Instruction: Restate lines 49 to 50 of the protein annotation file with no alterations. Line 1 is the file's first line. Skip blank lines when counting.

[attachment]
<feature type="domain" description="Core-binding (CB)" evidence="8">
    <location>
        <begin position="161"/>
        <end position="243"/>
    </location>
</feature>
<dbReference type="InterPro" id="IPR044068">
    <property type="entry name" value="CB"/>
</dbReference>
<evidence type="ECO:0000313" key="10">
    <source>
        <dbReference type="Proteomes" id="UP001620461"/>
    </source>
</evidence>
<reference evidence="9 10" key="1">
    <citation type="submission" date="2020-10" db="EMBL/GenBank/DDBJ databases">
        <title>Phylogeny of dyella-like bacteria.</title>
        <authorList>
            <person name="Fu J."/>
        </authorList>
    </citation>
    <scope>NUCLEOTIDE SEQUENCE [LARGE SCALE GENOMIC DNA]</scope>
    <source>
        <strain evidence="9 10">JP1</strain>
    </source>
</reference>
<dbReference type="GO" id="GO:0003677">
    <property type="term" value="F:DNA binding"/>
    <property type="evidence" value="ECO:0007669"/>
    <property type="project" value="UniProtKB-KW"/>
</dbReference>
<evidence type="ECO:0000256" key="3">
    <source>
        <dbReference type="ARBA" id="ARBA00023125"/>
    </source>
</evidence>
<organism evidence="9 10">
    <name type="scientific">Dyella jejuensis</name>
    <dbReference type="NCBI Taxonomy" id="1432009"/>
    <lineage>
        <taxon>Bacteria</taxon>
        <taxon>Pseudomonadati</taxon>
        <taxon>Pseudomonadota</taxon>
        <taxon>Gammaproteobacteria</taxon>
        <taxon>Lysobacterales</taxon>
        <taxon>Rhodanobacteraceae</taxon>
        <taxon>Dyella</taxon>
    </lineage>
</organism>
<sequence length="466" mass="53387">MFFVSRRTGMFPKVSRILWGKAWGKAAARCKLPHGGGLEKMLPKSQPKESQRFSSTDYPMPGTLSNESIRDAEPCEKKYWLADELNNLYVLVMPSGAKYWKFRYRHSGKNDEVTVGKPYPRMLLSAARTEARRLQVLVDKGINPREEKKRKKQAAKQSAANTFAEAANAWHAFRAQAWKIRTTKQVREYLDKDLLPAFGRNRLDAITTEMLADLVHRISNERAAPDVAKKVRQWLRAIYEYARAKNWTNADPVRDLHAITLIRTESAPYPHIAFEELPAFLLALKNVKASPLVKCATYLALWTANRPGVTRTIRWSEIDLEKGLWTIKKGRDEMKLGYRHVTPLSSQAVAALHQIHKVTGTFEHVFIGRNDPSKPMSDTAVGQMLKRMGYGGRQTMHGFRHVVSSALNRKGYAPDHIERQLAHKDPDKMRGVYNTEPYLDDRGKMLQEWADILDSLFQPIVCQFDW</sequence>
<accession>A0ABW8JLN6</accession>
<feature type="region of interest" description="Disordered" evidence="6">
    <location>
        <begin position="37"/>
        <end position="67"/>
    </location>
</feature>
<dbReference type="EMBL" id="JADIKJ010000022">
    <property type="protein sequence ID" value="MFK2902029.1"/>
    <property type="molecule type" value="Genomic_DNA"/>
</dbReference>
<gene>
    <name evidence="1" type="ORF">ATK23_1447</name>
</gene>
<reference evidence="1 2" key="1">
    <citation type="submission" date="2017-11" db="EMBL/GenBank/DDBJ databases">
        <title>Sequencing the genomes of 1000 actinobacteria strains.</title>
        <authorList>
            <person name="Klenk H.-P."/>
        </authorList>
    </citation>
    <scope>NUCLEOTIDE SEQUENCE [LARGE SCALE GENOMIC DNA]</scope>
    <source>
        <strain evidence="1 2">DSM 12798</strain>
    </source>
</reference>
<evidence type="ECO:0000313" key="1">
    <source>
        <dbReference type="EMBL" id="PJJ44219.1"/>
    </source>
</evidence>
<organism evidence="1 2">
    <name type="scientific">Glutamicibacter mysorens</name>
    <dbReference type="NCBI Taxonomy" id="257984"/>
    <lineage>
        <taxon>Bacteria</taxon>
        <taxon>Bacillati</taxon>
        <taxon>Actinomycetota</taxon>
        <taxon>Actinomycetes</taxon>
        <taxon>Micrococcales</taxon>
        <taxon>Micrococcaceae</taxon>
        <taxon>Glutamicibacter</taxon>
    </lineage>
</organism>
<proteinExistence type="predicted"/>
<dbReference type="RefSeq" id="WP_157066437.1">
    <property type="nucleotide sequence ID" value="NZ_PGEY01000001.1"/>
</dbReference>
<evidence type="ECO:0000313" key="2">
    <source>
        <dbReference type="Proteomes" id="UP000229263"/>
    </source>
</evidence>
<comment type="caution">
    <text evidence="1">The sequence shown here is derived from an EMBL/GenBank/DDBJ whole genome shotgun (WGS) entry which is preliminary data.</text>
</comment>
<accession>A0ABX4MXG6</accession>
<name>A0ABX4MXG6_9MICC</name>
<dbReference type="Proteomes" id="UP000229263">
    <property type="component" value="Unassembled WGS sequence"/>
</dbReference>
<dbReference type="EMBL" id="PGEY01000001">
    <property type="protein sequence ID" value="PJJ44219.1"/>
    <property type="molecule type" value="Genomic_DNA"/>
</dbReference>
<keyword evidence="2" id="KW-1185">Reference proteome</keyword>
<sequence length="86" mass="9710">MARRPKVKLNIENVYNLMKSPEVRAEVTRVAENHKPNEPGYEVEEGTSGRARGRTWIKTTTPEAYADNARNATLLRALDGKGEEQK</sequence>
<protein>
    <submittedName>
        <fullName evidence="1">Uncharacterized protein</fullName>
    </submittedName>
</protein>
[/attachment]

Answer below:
</organism>
<sequence length="466" mass="53387">MFFVSRRTGMFPKVSRILWGKAWGKAAARCKLPHGGGLEKMLPKSQPKESQRFSSTDYPMPGTLSNESIRDAEPCEKKYWLADELNNLYVLVMPSGAKYWKFRYRHSGKNDEVTVGKPYPRMLLSAARTEARRLQVLVDKGINPREEKKRKKQAAKQSAANTFAEAANAWHAFRAQAWKIRTTKQVREYLDKDLLPAFGRNRLDAITTEMLADLVHRISNERAAPDVAKKVRQWLRAIYEYARAKNWTNADPVRDLHAITLIRTESAPYPHIAFEELPAFLLALKNVKASPLVKCATYLALWTANRPGVTRTIRWSEIDLEKGLWTIKKGRDEMKLGYRHVTPLSSQAVAALHQIHKVTGTFEHVFIGRNDPSKPMSDTAVGQMLKRMGYGGRQTMHGFRHVVSSALNRKGYAPDHIERQLAHKDPDKMRGVYNTEPYLDDRGKMLQEWADILDSLFQPIVCQFDW</sequence>